I will not spill much ink on the history and demise of the DVD and the onset of film commentary but I just want to point out that the film commentary was initially a marketing tool for the laserdisc. It could obviously hold so much more information than VHS and so to justify the price disparity and available space, the early laserdisc and especially the Criterion Collection provided first-rate film commentary. After the laserdisc, the DVD continued with the special features and the outstanding film commentary, which is the very gist of this blog.
I was so incredibly spellbound with the audio commentary. Imagine the director or a film scholar for the older films walking you through scene by scene with so much information that going to film school seemed superfluous and maybe even a waste of money (self-taught, right?). I am not in the motion picture business but I am a film aficionado and my favorite class of all time was film studies in high school. Our teacher was passionate and intelligent and though I was an avid and zealous film buff since childhood, Mr. Robert Sippie (my teacher) disclosed to my very naïve eyes to what depths serious film study could reach. I realized that film could be just as important as literature. “Citizen Kane” was no longer just a boring old movie about some American newspaper magnate but, it was a movie, abounding with pioneering, unprecedented film angles, images, symbolism, allusions, and everything one would expect if he were reading James Joyce or Nathaniel Hawthorne. (Incidentally this may seem ironic but I don’t like the film ‘Citizen Kane’ nor do I particularly care about many movies made before 1970 but, Orson Welles transformed mere motion pictures into an art form.)
I mistakenly thought that Francis Ford Coppola’s ‘Hearts of Darkness’ was the progenitor and the success of which was the reason for inserting audio film commentary onto a DVD. It’s true that very often the behind the scenes stuff is better than the actual movie. Especially if the commentator is great at shedding light on the film and the movie perhaps has some esoteric elements. I have literally seen movies I initially thought I disliked but, after having watched the commentary, I sometimes could see a film over with a new eye and understanding.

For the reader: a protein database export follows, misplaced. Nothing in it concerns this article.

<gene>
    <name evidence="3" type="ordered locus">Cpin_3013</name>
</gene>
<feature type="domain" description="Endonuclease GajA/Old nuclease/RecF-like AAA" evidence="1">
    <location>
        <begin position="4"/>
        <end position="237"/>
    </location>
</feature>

There are a handful of directors who are consistently superb with audio commentary: Francis Ford Coppola of course; I think he is the paradigm of the art. David Fincher is always very interesting and William Friedkin (The Exorcist and The French Connection) directed a movie called ‘Bug’ which I thought was good but his commentary was absolutely outstanding; he covered every part of the film posing interesting questions, universal questions and issues regarding good and evil and the choices we make and the consequences of our actions. This apparently small movie was evidently deeper and more profound than I initially thought.
So whadyathink ? Are you a film audio commentary fan? I sometimes like the commentary better than the movie itself, are you like me?

Color My World

August 6th, 2011 by Magdalena Tabor